Ride said a quick trip to visit some cousins planted the seed for tackling the Bibbulmun Track.

“I saw a marker for the track when I was driving in the South West and I just thought to myself, ‘I have no reason not to do it’,” he said.

“I was fit, it was the perfect time of year and I hadn’t seen my mate in Albany in a year or so.”

The mate he is referring to is partner in adventuring-crime Leroy Savage, who joined Ride on an epic cycling journey through South America last year (‘Leroy’s great escape’, 11 January).

Although Savage was at the far end of the journey waiting for Ride to arrive in Albany, he was egging him along no less than if they were walking the track together.

“Leroy was making a game out of watching where I was and trying to time meeting up with me on the track,” he said.

“I had my GPS tracker on me, so he could see where I was in real time.”

Despite help and encouragement being just a phone call away, Ride’s intention from the outset was to tackle the entire track without assistance.

“If you do a hike assisted you might as well just walk on a treadmill,” he said.

“When you’re unassisted you have to make sure your timing is perfect for hitting towns.

“If you don’t time it right and hit town too early before the shops open or too late and they’re closed, you’ll miss out on vital supplies.

“It makes it more of a challenge.”

For the last 85km from Denmark to Albany, Ride hot-footed it and walked for 14 hours straight.

“I did 95,000 steps and 14 hours of walking at pace,” he said.

“Doing 10 to 12 hours is pretty standard, but any more than that and you’re dead on your feet.

“You enter another world of pain and exhaustion.”

Having completed the trip that is recommended for six to eight weeks in little more than two, Ride and Savage were already packing their bags for another adventure just days after Ride arrived in Albany.

“We’re going on a secret mission to retrieve a rusted-out car in the desert,” Ride confided in The Weekender.

“I can’t say too much about it, but it’ll be a quick in-and-out adventure.

“Going on trips with Leroy is always good fun because we’ll inevitably get ourselves into a crazy situation but we’ll always get out of it.

“I’m always searching for the kind of fun where you push yourself, hurt yourself or get lost and end up looking back on it in a year or so and thinking, ‘that was some bloody good fun’.”

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Cook comes to table

AFTER critique of his estimated costing and timing for radiotherapy equipment, Health Minister Roger Cook says he will meet with GenesisCare “soon” to discuss “the oncology landscape and range of services currently offered” in the Great Southern.

Last week, Federal Member for O’ Connor Rick Wilson challenged Mr Cook’s $14 million funding estimate for a bunker to house the much-anticipated equipment (‘Cancer cost counted’, 15 November).

Mr Cook’s estimate was based on the cost in 2009 to instal a bunker at Bunbury (‘Cancer cash raincheck’, 8 November).

But Mr Wilson said the Bunbury bunker housed two radiotherapy machines, whereas $6.6 million of funding he recently announced through The Weekender (‘Cancer funding coup’, 13 September) was for one machine only.

He said national company GenesisCare, which installed the Bunbury machines and plans to provide one in Albany, told him a bunker could be built at Albany Health campus for about $3 million.

He said requests from GenesisCare, and from him on the company’s behalf, to meet Mr Cook had fallen on deaf ears.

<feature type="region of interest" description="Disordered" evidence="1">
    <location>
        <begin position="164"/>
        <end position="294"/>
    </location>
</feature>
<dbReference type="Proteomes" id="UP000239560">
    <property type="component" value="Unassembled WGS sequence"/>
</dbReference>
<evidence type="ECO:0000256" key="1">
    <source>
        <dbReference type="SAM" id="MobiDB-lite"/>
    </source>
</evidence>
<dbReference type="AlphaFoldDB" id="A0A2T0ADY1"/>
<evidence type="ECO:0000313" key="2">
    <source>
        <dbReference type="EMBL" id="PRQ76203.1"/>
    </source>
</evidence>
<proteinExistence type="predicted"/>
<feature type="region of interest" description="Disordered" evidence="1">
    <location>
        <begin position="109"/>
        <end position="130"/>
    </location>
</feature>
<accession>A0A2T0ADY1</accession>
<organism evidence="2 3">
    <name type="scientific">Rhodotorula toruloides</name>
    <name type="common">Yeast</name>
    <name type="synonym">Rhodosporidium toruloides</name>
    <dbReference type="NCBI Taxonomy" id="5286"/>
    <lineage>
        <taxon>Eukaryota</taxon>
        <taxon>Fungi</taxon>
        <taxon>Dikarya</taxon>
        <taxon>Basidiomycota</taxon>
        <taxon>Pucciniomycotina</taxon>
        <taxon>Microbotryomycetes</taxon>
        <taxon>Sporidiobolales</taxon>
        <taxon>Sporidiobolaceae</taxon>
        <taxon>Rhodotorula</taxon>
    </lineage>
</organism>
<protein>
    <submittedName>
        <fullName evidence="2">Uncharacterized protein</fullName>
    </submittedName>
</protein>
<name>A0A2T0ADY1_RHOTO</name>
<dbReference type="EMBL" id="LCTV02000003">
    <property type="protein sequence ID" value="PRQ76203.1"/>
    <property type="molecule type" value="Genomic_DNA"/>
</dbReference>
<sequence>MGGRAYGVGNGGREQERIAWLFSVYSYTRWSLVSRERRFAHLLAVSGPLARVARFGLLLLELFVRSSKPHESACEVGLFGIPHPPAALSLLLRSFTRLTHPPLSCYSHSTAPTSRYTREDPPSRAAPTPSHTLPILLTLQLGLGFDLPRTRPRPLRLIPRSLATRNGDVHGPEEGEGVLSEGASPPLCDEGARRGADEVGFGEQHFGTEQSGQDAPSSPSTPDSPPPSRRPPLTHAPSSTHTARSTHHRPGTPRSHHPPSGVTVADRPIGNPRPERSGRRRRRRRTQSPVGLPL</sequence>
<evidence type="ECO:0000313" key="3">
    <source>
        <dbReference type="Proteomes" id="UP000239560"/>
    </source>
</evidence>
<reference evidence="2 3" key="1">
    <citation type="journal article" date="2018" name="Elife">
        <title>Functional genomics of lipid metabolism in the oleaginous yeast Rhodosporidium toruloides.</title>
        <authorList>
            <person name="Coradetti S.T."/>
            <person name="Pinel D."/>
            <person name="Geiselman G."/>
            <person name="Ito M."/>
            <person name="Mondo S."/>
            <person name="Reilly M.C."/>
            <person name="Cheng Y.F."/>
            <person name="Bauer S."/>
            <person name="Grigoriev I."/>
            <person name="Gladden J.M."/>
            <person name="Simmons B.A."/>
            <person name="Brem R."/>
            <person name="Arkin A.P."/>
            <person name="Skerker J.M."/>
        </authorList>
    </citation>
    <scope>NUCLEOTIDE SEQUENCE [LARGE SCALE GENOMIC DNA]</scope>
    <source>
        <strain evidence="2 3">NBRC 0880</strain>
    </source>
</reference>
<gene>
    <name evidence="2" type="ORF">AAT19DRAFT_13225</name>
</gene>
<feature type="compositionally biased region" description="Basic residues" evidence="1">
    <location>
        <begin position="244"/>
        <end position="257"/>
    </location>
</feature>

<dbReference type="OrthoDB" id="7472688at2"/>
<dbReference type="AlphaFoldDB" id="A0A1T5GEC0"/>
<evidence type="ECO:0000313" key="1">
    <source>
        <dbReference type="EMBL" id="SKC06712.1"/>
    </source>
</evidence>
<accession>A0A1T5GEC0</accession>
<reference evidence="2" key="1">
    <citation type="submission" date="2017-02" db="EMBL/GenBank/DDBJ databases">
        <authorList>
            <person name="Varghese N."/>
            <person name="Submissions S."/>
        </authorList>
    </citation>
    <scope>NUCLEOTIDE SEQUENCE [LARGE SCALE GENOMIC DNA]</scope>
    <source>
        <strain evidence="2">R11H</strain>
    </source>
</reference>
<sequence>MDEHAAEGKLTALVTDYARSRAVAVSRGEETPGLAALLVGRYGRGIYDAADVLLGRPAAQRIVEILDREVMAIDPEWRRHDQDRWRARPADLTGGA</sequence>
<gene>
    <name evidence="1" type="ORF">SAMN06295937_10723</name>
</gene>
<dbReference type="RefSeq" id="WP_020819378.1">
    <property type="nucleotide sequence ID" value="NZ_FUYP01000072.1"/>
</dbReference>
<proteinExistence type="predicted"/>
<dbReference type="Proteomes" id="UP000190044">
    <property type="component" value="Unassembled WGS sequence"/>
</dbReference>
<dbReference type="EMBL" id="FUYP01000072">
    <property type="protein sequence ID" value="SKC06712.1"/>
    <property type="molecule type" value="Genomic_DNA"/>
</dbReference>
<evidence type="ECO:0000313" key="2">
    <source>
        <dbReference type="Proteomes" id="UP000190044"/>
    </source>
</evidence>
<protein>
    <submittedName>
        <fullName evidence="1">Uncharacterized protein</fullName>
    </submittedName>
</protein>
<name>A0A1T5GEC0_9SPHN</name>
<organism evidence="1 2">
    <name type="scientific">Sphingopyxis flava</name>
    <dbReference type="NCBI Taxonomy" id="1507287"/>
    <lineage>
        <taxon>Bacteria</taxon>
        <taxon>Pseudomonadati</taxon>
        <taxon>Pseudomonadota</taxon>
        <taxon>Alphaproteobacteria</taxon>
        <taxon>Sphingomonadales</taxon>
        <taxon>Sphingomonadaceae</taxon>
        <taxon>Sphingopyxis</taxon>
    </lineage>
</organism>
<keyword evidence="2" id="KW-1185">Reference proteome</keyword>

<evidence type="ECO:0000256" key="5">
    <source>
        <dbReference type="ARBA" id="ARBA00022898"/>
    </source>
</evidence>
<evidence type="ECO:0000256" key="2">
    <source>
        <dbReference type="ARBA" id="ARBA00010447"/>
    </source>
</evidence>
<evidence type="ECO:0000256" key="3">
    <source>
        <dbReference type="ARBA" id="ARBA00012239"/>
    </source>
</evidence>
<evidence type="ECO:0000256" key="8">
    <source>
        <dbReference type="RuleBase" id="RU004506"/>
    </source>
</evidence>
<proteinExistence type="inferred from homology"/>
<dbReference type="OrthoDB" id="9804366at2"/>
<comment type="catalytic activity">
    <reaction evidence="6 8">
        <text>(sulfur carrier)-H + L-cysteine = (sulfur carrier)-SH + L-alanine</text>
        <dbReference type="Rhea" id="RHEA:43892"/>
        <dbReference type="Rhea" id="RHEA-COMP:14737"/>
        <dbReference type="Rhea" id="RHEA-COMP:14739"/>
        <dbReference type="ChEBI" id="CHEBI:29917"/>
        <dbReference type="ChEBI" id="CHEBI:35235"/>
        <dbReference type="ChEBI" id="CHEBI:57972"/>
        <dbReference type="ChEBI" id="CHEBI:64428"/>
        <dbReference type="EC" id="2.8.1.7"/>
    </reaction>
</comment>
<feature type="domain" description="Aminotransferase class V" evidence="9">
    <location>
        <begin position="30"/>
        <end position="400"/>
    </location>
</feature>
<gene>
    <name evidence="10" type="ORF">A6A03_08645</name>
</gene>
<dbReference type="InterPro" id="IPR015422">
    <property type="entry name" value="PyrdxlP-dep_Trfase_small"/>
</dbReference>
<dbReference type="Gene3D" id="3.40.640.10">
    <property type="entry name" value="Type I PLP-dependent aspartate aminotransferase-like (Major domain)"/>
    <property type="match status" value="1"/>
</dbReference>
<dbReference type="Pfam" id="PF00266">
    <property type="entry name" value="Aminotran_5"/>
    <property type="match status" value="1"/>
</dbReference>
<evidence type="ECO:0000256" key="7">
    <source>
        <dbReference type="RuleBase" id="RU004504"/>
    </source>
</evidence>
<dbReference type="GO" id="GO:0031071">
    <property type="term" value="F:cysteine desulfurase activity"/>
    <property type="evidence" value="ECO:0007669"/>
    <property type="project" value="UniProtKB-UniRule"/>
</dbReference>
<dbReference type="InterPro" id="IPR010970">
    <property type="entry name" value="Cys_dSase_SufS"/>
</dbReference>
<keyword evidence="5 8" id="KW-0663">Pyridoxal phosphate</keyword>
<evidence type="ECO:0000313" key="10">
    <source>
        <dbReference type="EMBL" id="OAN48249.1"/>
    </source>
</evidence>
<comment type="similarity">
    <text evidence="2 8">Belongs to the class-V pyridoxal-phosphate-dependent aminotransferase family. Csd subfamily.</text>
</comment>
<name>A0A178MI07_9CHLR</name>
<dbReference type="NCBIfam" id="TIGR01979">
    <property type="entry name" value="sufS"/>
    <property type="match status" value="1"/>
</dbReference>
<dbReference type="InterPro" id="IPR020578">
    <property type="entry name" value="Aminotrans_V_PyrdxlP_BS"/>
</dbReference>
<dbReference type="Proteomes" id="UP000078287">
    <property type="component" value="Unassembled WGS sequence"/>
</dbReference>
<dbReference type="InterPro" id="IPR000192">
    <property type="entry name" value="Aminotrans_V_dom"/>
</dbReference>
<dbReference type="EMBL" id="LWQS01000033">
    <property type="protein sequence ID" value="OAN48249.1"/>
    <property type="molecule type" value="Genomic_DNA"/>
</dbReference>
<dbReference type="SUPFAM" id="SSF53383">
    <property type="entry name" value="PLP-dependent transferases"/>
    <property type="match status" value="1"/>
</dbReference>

After deadline last week, Mr Cook revealed the WA Country Health Service (WACHS) had begun a feasibility study, “which will be complete in the course of next year”, into the machine.

“The study will need to include broader master planning considerations for the Albany Health Campus site,” he said.

“It’s important to appreciate that the feasibility study will not only consider the cost of the bunker, but also the supporting infrastructure and associated service costs, with detailed costings required for the full operation of such a service.

“Projects of this scale and complexity rightfully demand appropriate financial due diligence to be observed and, as such, communication is ongoing with the Federal government and the WA Country Health Service.”

Last week, General Manager of GenesisCare WA Michael Davis did not respond to a Weekender request for confirmation of the costing advice relayed by Mr Wilson.

Mr Cook said the Federal funding was welcome, but a bit like giving someone furniture when they do not have a home.

“I’m not going to be hurried into signing a blank cheque to suit Rick Wilson’s Federal election timeframes,” he said.

“In the interim, the Great Southern region currently offers a comprehensive cancer service including visiting medical specialists, specialist cancer nursing services, a day chemotherapy unit, and a complementary therapies unit at the Albany Hospital.”

Until Mr Wilson announced the grant, WACHS had repeatedly said radiotherapy equipment was off the table for the Great Southern until at least 2024.

At last week’s Albany Show, NationalsWA Leader Mia Davies said Mr Cook had unnecessarily politicised provision of the machine.

“The Minister [has] made it about an election, and what we’re talking about is something that is potentially life-saving equipment for not just the people of Albany but for the entire Great Southern,” she said.

“We’ve met with [radiotherapy machine advocate] Mary [Williams] from Denmark who is so passionate about it, and it’s mystifying to me why when you’ve got enormous community support and support coming from the Federal Government that the response from the State Government is that: ‘Oh well, we’ll need to look into it, we’ll need to do the business case’.

“I’m not saying those things don’t need to be done but there doesn’t seem to be any urgency in relation to this, and it’s not a new issue.”